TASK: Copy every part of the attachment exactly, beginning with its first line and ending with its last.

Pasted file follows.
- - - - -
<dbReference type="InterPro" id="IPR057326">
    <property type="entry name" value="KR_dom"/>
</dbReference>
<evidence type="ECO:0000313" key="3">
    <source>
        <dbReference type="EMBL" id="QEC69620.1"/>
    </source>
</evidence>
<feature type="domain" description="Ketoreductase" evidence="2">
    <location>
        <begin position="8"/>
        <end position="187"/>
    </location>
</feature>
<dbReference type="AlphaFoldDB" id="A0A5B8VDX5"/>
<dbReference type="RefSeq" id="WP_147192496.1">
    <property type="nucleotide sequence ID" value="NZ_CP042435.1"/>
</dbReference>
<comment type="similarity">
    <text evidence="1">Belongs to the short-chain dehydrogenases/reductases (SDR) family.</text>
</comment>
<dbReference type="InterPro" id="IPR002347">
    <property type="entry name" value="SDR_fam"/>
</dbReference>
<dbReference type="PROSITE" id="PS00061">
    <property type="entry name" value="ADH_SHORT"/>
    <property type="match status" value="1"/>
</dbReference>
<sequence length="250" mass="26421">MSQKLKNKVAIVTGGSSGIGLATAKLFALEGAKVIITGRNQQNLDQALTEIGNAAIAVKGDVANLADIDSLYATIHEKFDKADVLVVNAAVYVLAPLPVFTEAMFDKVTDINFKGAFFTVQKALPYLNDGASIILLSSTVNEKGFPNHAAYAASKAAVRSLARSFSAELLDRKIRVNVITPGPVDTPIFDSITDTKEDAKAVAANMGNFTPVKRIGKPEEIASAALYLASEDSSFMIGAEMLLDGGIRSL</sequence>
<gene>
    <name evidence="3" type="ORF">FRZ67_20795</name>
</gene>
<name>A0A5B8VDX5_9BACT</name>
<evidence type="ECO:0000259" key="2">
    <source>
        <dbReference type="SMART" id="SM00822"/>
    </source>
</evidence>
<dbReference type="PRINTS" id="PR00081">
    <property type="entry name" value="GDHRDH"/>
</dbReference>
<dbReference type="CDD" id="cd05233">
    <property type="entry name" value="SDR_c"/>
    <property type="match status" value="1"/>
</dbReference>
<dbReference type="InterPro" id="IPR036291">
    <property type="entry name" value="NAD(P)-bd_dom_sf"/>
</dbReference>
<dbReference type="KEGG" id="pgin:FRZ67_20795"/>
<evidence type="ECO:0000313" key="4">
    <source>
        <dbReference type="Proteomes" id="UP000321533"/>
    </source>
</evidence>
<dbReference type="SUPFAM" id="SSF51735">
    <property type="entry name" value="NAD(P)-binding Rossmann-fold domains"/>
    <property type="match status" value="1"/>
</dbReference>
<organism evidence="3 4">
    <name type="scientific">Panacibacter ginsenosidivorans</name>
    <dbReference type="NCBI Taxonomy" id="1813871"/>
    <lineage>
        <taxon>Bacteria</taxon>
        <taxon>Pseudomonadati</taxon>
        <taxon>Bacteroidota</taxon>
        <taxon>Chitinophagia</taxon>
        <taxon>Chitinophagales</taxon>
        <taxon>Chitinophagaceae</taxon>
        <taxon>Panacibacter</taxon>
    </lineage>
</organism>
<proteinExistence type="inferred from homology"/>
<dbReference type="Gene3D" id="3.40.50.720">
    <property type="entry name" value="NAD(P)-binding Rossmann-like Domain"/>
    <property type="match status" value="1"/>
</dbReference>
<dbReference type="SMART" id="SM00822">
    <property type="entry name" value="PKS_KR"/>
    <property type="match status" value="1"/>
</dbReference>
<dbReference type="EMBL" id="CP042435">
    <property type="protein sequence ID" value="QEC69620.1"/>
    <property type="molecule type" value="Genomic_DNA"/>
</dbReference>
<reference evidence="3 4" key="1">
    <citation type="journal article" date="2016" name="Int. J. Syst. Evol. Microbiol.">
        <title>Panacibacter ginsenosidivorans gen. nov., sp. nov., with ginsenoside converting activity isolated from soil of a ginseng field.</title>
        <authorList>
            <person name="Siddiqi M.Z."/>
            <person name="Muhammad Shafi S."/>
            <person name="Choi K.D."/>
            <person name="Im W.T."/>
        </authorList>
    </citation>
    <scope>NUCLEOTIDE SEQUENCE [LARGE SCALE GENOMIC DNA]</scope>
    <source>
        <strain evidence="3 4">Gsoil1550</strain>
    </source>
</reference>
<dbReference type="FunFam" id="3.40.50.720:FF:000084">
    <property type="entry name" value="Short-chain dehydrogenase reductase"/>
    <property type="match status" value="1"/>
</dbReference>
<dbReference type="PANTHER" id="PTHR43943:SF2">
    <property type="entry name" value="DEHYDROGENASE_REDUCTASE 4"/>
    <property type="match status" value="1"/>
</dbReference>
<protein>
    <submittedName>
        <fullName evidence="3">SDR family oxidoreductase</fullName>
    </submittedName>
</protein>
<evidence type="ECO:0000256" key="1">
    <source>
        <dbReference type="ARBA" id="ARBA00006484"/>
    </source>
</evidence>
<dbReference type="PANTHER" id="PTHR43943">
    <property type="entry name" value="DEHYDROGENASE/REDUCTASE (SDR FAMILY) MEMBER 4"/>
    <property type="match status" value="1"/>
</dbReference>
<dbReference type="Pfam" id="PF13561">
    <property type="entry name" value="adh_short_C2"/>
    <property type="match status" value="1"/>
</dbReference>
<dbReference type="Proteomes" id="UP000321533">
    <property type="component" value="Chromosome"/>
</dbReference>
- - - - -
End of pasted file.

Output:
<dbReference type="InterPro" id="IPR057326">
    <property type="entry name" value="KR_dom"/>
</dbReference>
<evidence type="ECO:0000313" key="3">
    <source>
        <dbReference type="EMBL" id="QEC69620.1"/>
    </source>
</evidence>
<feature type="domain" description="Ketoreductase" evidence="2">
    <location>
        <begin position="8"/>
        <end position="187"/>
    </location>
</feature>
<dbReference type="AlphaFoldDB" id="A0A5B8VDX5"/>
<dbReference type="RefSeq" id="WP_147192496.1">
    <property type="nucleotide sequence ID" value="NZ_CP042435.1"/>
</dbReference>
<comment type="similarity">
    <text evidence="1">Belongs to the short-chain dehydrogenases/reductases (SDR) family.</text>
</comment>
<dbReference type="InterPro" id="IPR002347">
    <property type="entry name" value="SDR_fam"/>
</dbReference>
<dbReference type="PROSITE" id="PS00061">
    <property type="entry name" value="ADH_SHORT"/>
    <property type="match status" value="1"/>
</dbReference>
<sequence length="250" mass="26421">MSQKLKNKVAIVTGGSSGIGLATAKLFALEGAKVIITGRNQQNLDQALTEIGNAAIAVKGDVANLADIDSLYATIHEKFDKADVLVVNAAVYVLAPLPVFTEAMFDKVTDINFKGAFFTVQKALPYLNDGASIILLSSTVNEKGFPNHAAYAASKAAVRSLARSFSAELLDRKIRVNVITPGPVDTPIFDSITDTKEDAKAVAANMGNFTPVKRIGKPEEIASAALYLASEDSSFMIGAEMLLDGGIRSL</sequence>
<gene>
    <name evidence="3" type="ORF">FRZ67_20795</name>
</gene>
<name>A0A5B8VDX5_9BACT</name>
<evidence type="ECO:0000259" key="2">
    <source>
        <dbReference type="SMART" id="SM00822"/>
    </source>
</evidence>
<dbReference type="PRINTS" id="PR00081">
    <property type="entry name" value="GDHRDH"/>
</dbReference>
<dbReference type="CDD" id="cd05233">
    <property type="entry name" value="SDR_c"/>
    <property type="match status" value="1"/>
</dbReference>
<dbReference type="InterPro" id="IPR036291">
    <property type="entry name" value="NAD(P)-bd_dom_sf"/>
</dbReference>
<dbReference type="KEGG" id="pgin:FRZ67_20795"/>
<evidence type="ECO:0000313" key="4">
    <source>
        <dbReference type="Proteomes" id="UP000321533"/>
    </source>
</evidence>
<dbReference type="SUPFAM" id="SSF51735">
    <property type="entry name" value="NAD(P)-binding Rossmann-fold domains"/>
    <property type="match status" value="1"/>
</dbReference>
<organism evidence="3 4">
    <name type="scientific">Panacibacter ginsenosidivorans</name>
    <dbReference type="NCBI Taxonomy" id="1813871"/>
    <lineage>
        <taxon>Bacteria</taxon>
        <taxon>Pseudomonadati</taxon>
        <taxon>Bacteroidota</taxon>
        <taxon>Chitinophagia</taxon>
        <taxon>Chitinophagales</taxon>
        <taxon>Chitinophagaceae</taxon>
        <taxon>Panacibacter</taxon>
    </lineage>
</organism>
<proteinExistence type="inferred from homology"/>
<dbReference type="Gene3D" id="3.40.50.720">
    <property type="entry name" value="NAD(P)-binding Rossmann-like Domain"/>
    <property type="match status" value="1"/>
</dbReference>
<dbReference type="SMART" id="SM00822">
    <property type="entry name" value="PKS_KR"/>
    <property type="match status" value="1"/>
</dbReference>
<dbReference type="EMBL" id="CP042435">
    <property type="protein sequence ID" value="QEC69620.1"/>
    <property type="molecule type" value="Genomic_DNA"/>
</dbReference>
<reference evidence="3 4" key="1">
    <citation type="journal article" date="2016" name="Int. J. Syst. Evol. Microbiol.">
        <title>Panacibacter ginsenosidivorans gen. nov., sp. nov., with ginsenoside converting activity isolated from soil of a ginseng field.</title>
        <authorList>
            <person name="Siddiqi M.Z."/>
            <person name="Muhammad Shafi S."/>
            <person name="Choi K.D."/>
            <person name="Im W.T."/>
        </authorList>
    </citation>
    <scope>NUCLEOTIDE SEQUENCE [LARGE SCALE GENOMIC DNA]</scope>
    <source>
        <strain evidence="3 4">Gsoil1550</strain>
    </source>
</reference>
<dbReference type="FunFam" id="3.40.50.720:FF:000084">
    <property type="entry name" value="Short-chain dehydrogenase reductase"/>
    <property type="match status" value="1"/>
</dbReference>
<dbReference type="PANTHER" id="PTHR43943:SF2">
    <property type="entry name" value="DEHYDROGENASE_REDUCTASE 4"/>
    <property type="match status" value="1"/>
</dbReference>
<protein>
    <submittedName>
        <fullName evidence="3">SDR family oxidoreductase</fullName>
    </submittedName>
</protein>
<evidence type="ECO:0000256" key="1">
    <source>
        <dbReference type="ARBA" id="ARBA00006484"/>
    </source>
</evidence>
<dbReference type="PANTHER" id="PTHR43943">
    <property type="entry name" value="DEHYDROGENASE/REDUCTASE (SDR FAMILY) MEMBER 4"/>
    <property type="match status" value="1"/>
</dbReference>
<dbReference type="Pfam" id="PF13561">
    <property type="entry name" value="adh_short_C2"/>
    <property type="match status" value="1"/>
</dbReference>
<dbReference type="Proteomes" id="UP000321533">
    <property type="component" value="Chromosome"/>
</dbReference>